You'd think the central planners at the White House would go outside their small group of relatives for some top-notch expertise when they're trying to revamp something as big and complex as one- sixth of the American economy.
When Bill Clinton sought to radically overhaul American health care, he put Hillary in charge.
This time around, Ezekiel Emanuel, brother of White House chief of staff Rahm Emanuel, is on the Obama team as a special adviser on health policy to the director of the White House Office of Management and a member of the Federal Coordinating Council for Comparative Effectiveness Research.
What Hillary's months of closed-door meetings produced was a top- down, command-and-control plan that put federal bureaucrats in charge of the decision-making and conduct of doctors, patients, employers, hospitals, pharmaceutical companies and state governments.
Mrs. Clinton sought a mandate that required employers to pick up the health insurance tab for all their employees.
This ended with HillaryCare being defeated and Republicans gaining 52 House seats and eight Senate seats in the 1994 election, plus five more seats in the House and two in the Senate because of party-switching, giving Republicans control of both the House and Senate for the first time in 40 years.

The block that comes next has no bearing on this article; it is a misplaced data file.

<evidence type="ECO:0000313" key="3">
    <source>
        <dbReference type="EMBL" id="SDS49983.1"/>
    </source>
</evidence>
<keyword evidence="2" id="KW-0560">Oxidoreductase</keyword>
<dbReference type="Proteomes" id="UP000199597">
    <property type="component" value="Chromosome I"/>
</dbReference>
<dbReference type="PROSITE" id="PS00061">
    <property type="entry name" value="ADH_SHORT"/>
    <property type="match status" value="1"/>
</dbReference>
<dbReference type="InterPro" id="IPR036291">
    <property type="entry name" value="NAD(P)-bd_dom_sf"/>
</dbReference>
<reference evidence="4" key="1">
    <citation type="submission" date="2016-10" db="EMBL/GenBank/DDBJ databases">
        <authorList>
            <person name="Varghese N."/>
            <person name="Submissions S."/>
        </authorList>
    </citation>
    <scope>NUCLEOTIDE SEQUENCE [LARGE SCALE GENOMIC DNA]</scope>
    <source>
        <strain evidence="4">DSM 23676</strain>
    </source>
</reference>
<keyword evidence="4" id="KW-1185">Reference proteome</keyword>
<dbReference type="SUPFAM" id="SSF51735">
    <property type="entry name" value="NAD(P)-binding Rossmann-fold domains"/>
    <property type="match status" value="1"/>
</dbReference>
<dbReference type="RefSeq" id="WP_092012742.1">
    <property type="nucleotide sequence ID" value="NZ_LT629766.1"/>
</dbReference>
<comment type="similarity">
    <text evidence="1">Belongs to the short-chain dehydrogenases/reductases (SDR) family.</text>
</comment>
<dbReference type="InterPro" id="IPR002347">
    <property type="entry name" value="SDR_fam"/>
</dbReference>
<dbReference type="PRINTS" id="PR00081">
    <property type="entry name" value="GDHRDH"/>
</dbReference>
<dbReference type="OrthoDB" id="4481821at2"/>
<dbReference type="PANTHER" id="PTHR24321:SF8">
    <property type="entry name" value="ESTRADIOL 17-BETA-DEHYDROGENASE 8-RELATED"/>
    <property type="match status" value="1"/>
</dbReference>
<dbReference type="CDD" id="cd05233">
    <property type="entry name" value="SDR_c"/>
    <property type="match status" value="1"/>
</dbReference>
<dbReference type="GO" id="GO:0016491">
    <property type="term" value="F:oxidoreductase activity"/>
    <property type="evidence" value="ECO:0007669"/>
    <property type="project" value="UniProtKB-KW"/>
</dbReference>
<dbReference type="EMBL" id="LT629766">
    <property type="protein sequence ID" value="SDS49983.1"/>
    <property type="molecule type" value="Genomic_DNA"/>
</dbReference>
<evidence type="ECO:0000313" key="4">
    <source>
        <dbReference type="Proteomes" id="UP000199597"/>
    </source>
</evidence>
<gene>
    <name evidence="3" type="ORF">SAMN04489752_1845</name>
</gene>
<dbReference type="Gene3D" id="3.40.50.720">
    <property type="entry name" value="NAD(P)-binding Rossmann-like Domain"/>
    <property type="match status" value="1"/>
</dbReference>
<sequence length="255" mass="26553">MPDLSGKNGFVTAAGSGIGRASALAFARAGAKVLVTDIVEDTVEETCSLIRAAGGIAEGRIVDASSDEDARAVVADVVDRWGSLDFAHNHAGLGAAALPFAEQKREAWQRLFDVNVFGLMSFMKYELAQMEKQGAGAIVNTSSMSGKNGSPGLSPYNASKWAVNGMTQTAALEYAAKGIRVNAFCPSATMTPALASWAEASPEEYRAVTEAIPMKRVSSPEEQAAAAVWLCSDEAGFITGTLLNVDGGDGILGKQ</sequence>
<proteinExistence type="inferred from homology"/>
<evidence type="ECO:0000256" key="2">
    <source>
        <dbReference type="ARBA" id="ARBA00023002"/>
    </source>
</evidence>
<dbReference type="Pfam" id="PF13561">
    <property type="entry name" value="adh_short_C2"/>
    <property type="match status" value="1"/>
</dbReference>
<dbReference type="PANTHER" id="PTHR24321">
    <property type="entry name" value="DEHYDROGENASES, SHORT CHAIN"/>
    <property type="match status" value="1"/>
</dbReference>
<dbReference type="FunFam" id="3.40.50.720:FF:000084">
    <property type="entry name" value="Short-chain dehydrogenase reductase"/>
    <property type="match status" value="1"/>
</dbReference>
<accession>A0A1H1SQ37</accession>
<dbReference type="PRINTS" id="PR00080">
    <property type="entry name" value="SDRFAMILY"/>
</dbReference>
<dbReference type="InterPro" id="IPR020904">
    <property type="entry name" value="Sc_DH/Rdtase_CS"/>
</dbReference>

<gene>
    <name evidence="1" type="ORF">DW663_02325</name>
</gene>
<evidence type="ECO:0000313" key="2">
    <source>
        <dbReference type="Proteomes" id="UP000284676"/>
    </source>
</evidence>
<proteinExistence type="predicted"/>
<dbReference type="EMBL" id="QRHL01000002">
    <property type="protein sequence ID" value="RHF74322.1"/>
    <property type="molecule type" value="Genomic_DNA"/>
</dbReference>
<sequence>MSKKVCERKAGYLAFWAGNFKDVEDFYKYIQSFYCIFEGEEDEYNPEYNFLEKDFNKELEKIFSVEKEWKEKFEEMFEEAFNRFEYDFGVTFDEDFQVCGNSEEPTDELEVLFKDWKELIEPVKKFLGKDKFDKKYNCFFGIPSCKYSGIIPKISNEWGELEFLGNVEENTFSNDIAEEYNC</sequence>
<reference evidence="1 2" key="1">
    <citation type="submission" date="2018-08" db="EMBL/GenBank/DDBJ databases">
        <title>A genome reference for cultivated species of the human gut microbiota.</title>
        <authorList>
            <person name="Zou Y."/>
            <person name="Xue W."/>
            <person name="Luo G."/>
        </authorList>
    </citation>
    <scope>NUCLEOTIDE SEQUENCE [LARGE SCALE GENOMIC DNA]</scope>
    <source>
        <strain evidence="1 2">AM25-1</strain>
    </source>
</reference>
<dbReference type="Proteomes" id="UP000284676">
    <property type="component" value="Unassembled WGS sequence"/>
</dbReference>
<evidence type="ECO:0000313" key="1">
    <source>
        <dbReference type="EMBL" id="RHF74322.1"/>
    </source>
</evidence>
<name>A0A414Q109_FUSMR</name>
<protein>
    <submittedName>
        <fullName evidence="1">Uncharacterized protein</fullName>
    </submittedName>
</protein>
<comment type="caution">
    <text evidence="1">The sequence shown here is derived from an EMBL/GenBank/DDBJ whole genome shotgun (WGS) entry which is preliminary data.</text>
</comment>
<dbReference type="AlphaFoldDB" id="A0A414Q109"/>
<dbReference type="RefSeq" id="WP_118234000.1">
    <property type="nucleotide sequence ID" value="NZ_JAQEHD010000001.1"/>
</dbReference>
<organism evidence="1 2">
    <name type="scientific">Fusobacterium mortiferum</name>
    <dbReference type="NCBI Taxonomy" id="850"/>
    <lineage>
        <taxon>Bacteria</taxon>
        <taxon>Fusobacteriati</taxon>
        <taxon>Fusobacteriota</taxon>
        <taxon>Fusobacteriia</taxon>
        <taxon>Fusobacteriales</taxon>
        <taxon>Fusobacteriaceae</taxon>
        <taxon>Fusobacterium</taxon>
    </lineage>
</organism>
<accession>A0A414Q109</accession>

The promise from today's White House is that ObamaCare somehow will provide universal coverage while simultaneously increasing quality and cutting costs.
The writings of Obama health adviser Emanuel provide some insight into how our current crop of central planners might well be intending to accomplish these seemingly conflicting goals.
Last year in Health Affairs: The Policy Journal of the Health Sphere, Emanuel wrote that "Vague promises of savings from cutting waste, enhancing prevention and wellness, installing electronic medical records and improving quality are merely 'lipstick' cost controls, more for show and public relations than for true change."
In other words, the billions in the House and Senate health reform bills for "infrastructure" pork -- i. …